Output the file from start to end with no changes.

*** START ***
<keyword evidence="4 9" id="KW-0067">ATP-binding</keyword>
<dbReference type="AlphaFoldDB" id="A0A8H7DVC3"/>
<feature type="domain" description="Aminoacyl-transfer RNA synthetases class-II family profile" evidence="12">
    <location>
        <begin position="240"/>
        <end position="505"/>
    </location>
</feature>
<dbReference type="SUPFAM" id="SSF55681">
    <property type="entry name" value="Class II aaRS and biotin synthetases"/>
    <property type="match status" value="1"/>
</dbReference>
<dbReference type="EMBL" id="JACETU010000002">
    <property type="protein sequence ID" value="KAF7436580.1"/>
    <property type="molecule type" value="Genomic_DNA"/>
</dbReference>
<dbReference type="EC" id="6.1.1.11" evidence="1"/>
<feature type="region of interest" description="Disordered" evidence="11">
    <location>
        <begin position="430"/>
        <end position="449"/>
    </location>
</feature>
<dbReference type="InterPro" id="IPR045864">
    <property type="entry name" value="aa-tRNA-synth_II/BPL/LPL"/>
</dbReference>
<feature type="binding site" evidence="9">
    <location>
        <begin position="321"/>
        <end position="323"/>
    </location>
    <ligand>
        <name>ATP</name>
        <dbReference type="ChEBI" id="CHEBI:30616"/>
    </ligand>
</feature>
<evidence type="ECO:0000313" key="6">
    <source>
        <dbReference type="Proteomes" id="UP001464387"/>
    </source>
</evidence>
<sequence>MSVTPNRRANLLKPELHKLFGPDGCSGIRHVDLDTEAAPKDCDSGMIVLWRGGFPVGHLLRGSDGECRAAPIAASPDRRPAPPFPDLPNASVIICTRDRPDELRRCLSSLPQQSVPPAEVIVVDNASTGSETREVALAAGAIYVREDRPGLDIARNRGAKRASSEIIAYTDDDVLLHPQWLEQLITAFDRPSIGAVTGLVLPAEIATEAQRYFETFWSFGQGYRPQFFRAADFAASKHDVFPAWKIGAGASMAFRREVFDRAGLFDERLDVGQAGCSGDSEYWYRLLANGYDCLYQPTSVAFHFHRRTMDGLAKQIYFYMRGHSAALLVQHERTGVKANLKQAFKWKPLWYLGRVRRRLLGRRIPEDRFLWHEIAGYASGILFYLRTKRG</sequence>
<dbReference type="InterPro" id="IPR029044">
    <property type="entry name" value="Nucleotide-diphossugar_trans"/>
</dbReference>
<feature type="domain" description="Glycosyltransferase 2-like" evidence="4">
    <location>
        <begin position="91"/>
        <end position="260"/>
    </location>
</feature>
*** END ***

<keyword evidence="4 9" id="KW-0067">ATP-binding</keyword>
<dbReference type="AlphaFoldDB" id="A0A8H7DVC3"/>
<feature type="domain" description="Aminoacyl-transfer RNA synthetases class-II family profile" evidence="12">
    <location>
        <begin position="240"/>
        <end position="505"/>
    </location>
</feature>
<dbReference type="SUPFAM" id="SSF55681">
    <property type="entry name" value="Class II aaRS and biotin synthetases"/>
    <property type="match status" value="1"/>
</dbReference>
<dbReference type="EMBL" id="JACETU010000002">
    <property type="protein sequence ID" value="KAF7436580.1"/>
    <property type="molecule type" value="Genomic_DNA"/>
</dbReference>
<dbReference type="EC" id="6.1.1.11" evidence="1"/>
<feature type="region of interest" description="Disordered" evidence="11">
    <location>
        <begin position="430"/>
        <end position="449"/>
    </location>
</feature>
<dbReference type="InterPro" id="IPR045864">
    <property type="entry name" value="aa-tRNA-synth_II/BPL/LPL"/>
</dbReference>
<feature type="binding site" evidence="9">
    <location>
        <begin position="321"/>
        <end position="323"/>
    </location>
    <ligand>
        <name>ATP</name>
        <dbReference type="ChEBI" id="CHEBI:30616"/>
    </ligand>
</feature>
<evidence type="ECO:0000313" key="6">
    <source>
        <dbReference type="Proteomes" id="UP001464387"/>
    </source>
</evidence>
<sequence>MSVTPNRRANLLKPELHKLFGPDGCSGIRHVDLDTEAAPKDCDSGMIVLWRGGFPVGHLLRGSDGECRAAPIAASPDRRPAPPFPDLPNASVIICTRDRPDELRRCLSSLPQQSVPPAEVIVVDNASTGSETREVALAAGAIYVREDRPGLDIARNRGAKRASSEIIAYTDDDVLLHPQWLEQLITAFDRPSIGAVTGLVLPAEIATEAQRYFETFWSFGQGYRPQFFRAADFAASKHDVFPAWKIGAGASMAFRREVFDRAGLFDERLDVGQAGCSGDSEYWYRLLANGYDCLYQPTSVAFHFHRRTMDGLAKQIYFYMRGHSAALLVQHERTGVKANLKQAFKWKPLWYLGRVRRRLLGRRIPEDRFLWHEIAGYASGILFYLRTKRG</sequence>
<dbReference type="InterPro" id="IPR029044">
    <property type="entry name" value="Nucleotide-diphossugar_trans"/>
</dbReference>
<feature type="domain" description="Glycosyltransferase 2-like" evidence="4">
    <location>
        <begin position="91"/>
        <end position="260"/>
    </location>
</feature>